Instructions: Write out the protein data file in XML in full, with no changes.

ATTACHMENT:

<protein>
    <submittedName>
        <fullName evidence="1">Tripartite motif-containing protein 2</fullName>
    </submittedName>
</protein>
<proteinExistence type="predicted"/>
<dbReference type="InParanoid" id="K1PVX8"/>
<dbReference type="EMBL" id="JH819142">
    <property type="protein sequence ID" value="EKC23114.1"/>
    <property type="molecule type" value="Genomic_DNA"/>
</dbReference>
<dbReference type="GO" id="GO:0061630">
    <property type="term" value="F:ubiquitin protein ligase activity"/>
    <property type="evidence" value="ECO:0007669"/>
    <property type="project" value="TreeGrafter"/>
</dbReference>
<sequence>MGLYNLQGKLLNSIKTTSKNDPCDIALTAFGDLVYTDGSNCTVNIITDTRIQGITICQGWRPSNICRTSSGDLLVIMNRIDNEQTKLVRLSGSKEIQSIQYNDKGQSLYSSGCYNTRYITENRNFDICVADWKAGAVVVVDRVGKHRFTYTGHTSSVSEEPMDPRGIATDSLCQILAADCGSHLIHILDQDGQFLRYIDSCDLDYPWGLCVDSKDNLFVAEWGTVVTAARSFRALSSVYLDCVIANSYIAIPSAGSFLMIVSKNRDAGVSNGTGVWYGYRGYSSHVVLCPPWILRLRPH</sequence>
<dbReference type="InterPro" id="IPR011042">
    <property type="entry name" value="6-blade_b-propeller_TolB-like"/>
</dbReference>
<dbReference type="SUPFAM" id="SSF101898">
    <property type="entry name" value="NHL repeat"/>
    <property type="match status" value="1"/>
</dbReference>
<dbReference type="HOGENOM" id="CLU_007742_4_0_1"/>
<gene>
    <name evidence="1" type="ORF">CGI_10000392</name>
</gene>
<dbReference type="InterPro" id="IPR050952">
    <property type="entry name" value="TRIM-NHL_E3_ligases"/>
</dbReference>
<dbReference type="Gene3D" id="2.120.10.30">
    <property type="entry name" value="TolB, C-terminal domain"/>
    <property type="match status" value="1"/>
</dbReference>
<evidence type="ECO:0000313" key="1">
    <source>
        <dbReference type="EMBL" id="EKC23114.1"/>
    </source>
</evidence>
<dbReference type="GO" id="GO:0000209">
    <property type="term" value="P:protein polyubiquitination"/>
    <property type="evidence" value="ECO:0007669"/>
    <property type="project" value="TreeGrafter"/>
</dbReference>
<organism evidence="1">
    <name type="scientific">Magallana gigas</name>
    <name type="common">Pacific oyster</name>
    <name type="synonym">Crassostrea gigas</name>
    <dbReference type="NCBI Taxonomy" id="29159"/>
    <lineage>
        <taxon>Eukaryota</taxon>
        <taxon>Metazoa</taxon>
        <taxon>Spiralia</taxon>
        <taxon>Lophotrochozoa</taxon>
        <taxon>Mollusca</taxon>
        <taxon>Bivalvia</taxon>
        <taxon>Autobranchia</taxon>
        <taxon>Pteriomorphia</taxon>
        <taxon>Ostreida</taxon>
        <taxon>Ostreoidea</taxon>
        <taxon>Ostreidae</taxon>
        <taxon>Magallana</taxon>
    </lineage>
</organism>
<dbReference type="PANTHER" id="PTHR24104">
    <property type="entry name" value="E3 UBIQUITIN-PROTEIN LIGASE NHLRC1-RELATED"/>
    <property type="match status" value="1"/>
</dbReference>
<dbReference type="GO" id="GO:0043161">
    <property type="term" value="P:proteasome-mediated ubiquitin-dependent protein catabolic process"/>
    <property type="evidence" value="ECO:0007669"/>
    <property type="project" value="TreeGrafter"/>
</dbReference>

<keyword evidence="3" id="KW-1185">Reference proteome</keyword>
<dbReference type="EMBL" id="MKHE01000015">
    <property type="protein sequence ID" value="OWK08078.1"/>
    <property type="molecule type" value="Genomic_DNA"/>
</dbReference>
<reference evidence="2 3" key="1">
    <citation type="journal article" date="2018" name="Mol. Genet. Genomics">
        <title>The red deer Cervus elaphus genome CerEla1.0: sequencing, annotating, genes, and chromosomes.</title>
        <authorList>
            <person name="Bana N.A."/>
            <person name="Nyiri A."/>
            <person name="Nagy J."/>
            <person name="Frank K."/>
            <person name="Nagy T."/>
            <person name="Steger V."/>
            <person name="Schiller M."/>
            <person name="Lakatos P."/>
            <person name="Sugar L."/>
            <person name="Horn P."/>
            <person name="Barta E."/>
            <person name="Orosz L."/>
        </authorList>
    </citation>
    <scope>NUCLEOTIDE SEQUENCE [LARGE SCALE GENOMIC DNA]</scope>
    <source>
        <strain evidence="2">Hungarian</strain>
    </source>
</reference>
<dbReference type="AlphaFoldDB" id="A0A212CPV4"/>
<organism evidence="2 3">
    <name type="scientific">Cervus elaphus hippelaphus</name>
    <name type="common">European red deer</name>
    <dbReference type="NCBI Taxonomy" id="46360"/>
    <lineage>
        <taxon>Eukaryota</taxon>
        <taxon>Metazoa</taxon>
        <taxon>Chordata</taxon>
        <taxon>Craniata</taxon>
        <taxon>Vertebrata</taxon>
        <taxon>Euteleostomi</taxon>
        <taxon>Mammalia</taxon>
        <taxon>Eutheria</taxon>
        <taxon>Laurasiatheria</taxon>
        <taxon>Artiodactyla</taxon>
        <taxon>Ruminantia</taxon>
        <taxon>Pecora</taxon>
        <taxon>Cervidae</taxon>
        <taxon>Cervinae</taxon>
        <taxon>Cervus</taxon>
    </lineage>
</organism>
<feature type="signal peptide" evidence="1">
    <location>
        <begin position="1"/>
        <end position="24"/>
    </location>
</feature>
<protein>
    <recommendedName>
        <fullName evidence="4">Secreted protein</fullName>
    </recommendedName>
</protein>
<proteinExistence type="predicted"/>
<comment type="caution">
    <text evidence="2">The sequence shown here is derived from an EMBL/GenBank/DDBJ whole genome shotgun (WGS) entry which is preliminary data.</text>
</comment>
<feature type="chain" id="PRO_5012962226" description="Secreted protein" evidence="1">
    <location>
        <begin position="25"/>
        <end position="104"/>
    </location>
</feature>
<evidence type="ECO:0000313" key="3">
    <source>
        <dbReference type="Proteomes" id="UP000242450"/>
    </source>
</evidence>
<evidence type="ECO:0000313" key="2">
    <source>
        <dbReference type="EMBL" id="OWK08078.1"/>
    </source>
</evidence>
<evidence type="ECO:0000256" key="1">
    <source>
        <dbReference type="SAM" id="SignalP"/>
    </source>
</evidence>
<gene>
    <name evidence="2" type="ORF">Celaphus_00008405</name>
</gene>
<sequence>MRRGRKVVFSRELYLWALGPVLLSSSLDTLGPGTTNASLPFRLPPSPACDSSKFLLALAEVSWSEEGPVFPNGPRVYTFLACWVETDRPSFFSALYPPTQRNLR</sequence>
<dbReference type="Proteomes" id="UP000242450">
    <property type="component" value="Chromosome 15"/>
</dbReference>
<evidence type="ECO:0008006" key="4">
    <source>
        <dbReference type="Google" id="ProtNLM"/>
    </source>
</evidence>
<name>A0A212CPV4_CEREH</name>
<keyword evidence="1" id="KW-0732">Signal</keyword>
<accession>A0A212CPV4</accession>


<protein>
    <submittedName>
        <fullName evidence="1">Tripartite motif-containing protein 2</fullName>
    </submittedName>
</protein>
<proteinExistence type="predicted"/>
<dbReference type="InParanoid" id="K1PVX8"/>
<dbReference type="EMBL" id="JH819142">
    <property type="protein sequence ID" value="EKC23114.1"/>
    <property type="molecule type" value="Genomic_DNA"/>
</dbReference>
<dbReference type="GO" id="GO:0061630">
    <property type="term" value="F:ubiquitin protein ligase activity"/>
    <property type="evidence" value="ECO:0007669"/>
    <property type="project" value="TreeGrafter"/>
</dbReference>
<sequence>MGLYNLQGKLLNSIKTTSKNDPCDIALTAFGDLVYTDGSNCTVNIITDTRIQGITICQGWRPSNICRTSSGDLLVIMNRIDNEQTKLVRLSGSKEIQSIQYNDKGQSLYSSGCYNTRYITENRNFDICVADWKAGAVVVVDRVGKHRFTYTGHTSSVSEEPMDPRGIATDSLCQILAADCGSHLIHILDQDGQFLRYIDSCDLDYPWGLCVDSKDNLFVAEWGTVVTAARSFRALSSVYLDCVIANSYIAIPSAGSFLMIVSKNRDAGVSNGTGVWYGYRGYSSHVVLCPPWILRLRPH</sequence>
<dbReference type="InterPro" id="IPR011042">
    <property type="entry name" value="6-blade_b-propeller_TolB-like"/>
</dbReference>
<dbReference type="SUPFAM" id="SSF101898">
    <property type="entry name" value="NHL repeat"/>
    <property type="match status" value="1"/>
</dbReference>
<dbReference type="HOGENOM" id="CLU_007742_4_0_1"/>
<gene>
    <name evidence="1" type="ORF">CGI_10000392</name>
</gene>
<dbReference type="InterPro" id="IPR050952">
    <property type="entry name" value="TRIM-NHL_E3_ligases"/>
</dbReference>
<dbReference type="Gene3D" id="2.120.10.30">
    <property type="entry name" value="TolB, C-terminal domain"/>
    <property type="match status" value="1"/>
</dbReference>
<evidence type="ECO:0000313" key="1">
    <source>
        <dbReference type="EMBL" id="EKC23114.1"/>
    </source>
</evidence>
<dbReference type="GO" id="GO:0000209">
    <property type="term" value="P:protein polyubiquitination"/>
    <property type="evidence" value="ECO:0007669"/>
    <property type="project" value="TreeGrafter"/>
</dbReference>
<organism evidence="1">
    <name type="scientific">Magallana gigas</name>
    <name type="common">Pacific oyster</name>
    <name type="synonym">Crassostrea gigas</name>
    <dbReference type="NCBI Taxonomy" id="29159"/>
    <lineage>
        <taxon>Eukaryota</taxon>
        <taxon>Metazoa</taxon>
        <taxon>Spiralia</taxon>
        <taxon>Lophotrochozoa</taxon>
        <taxon>Mollusca</taxon>
        <taxon>Bivalvia</taxon>
        <taxon>Autobranchia</taxon>
        <taxon>Pteriomorphia</taxon>
        <taxon>Ostreida</taxon>
        <taxon>Ostreoidea</taxon>
        <taxon>Ostreidae</taxon>
        <taxon>Magallana</taxon>
    </lineage>
</organism>
<dbReference type="PANTHER" id="PTHR24104">
    <property type="entry name" value="E3 UBIQUITIN-PROTEIN LIGASE NHLRC1-RELATED"/>
    <property type="match status" value="1"/>
</dbReference>
<dbReference type="GO" id="GO:0043161">
    <property type="term" value="P:proteasome-mediated ubiquitin-dependent protein catabolic process"/>
    <property type="evidence" value="ECO:0007669"/>
    <property type="project" value="TreeGrafter"/>
</dbReference>

<keyword evidence="3" id="KW-1185">Reference proteome</keyword>
<dbReference type="EMBL" id="MKHE01000015">
    <property type="protein sequence ID" value="OWK08078.1"/>
    <property type="molecule type" value="Genomic_DNA"/>
</dbReference>
<reference evidence="2 3" key="1">
    <citation type="journal article" date="2018" name="Mol. Genet. Genomics">
        <title>The red deer Cervus elaphus genome CerEla1.0: sequencing, annotating, genes, and chromosomes.</title>
        <authorList>
            <person name="Bana N.A."/>
            <person name="Nyiri A."/>
            <person name="Nagy J."/>
            <person name="Frank K."/>
            <person name="Nagy T."/>
            <person name="Steger V."/>
            <person name="Schiller M."/>
            <person name="Lakatos P."/>
            <person name="Sugar L."/>
            <person name="Horn P."/>
            <person name="Barta E."/>
            <person name="Orosz L."/>
        </authorList>
    </citation>
    <scope>NUCLEOTIDE SEQUENCE [LARGE SCALE GENOMIC DNA]</scope>
    <source>
        <strain evidence="2">Hungarian</strain>
    </source>
</reference>
<dbReference type="AlphaFoldDB" id="A0A212CPV4"/>
<organism evidence="2 3">
    <name type="scientific">Cervus elaphus hippelaphus</name>
    <name type="common">European red deer</name>
    <dbReference type="NCBI Taxonomy" id="46360"/>
    <lineage>
        <taxon>Eukaryota</taxon>
        <taxon>Metazoa</taxon>
        <taxon>Chordata</taxon>
        <taxon>Craniata</taxon>
        <taxon>Vertebrata</taxon>
        <taxon>Euteleostomi</taxon>
        <taxon>Mammalia</taxon>
        <taxon>Eutheria</taxon>
        <taxon>Laurasiatheria</taxon>
        <taxon>Artiodactyla</taxon>
        <taxon>Ruminantia</taxon>
        <taxon>Pecora</taxon>
        <taxon>Cervidae</taxon>
        <taxon>Cervinae</taxon>
        <taxon>Cervus</taxon>
    </lineage>
</organism>
<feature type="signal peptide" evidence="1">
    <location>
        <begin position="1"/>
        <end position="24"/>
    </location>
</feature>
<protein>
    <recommendedName>
        <fullName evidence="4">Secreted protein</fullName>
    </recommendedName>
</protein>
<proteinExistence type="predicted"/>
<comment type="caution">
    <text evidence="2">The sequence shown here is derived from an EMBL/GenBank/DDBJ whole genome shotgun (WGS) entry which is preliminary data.</text>
</comment>
<feature type="chain" id="PRO_5012962226" description="Secreted protein" evidence="1">
    <location>
        <begin position="25"/>
        <end position="104"/>
    </location>
</feature>
<evidence type="ECO:0000313" key="3">
    <source>
        <dbReference type="Proteomes" id="UP000242450"/>
    </source>
</evidence>
<evidence type="ECO:0000313" key="2">
    <source>
        <dbReference type="EMBL" id="OWK08078.1"/>
    </source>
</evidence>
<evidence type="ECO:0000256" key="1">
    <source>
        <dbReference type="SAM" id="SignalP"/>
    </source>
</evidence>
<gene>
    <name evidence="2" type="ORF">Celaphus_00008405</name>
</gene>
<sequence>MRRGRKVVFSRELYLWALGPVLLSSSLDTLGPGTTNASLPFRLPPSPACDSSKFLLALAEVSWSEEGPVFPNGPRVYTFLACWVETDRPSFFSALYPPTQRNLR</sequence>
<dbReference type="Proteomes" id="UP000242450">
    <property type="component" value="Chromosome 15"/>
</dbReference>
<evidence type="ECO:0008006" key="4">
    <source>
        <dbReference type="Google" id="ProtNLM"/>
    </source>
</evidence>
<name>A0A212CPV4_CEREH</name>
<keyword evidence="1" id="KW-0732">Signal</keyword>
<accession>A0A212CPV4</accession>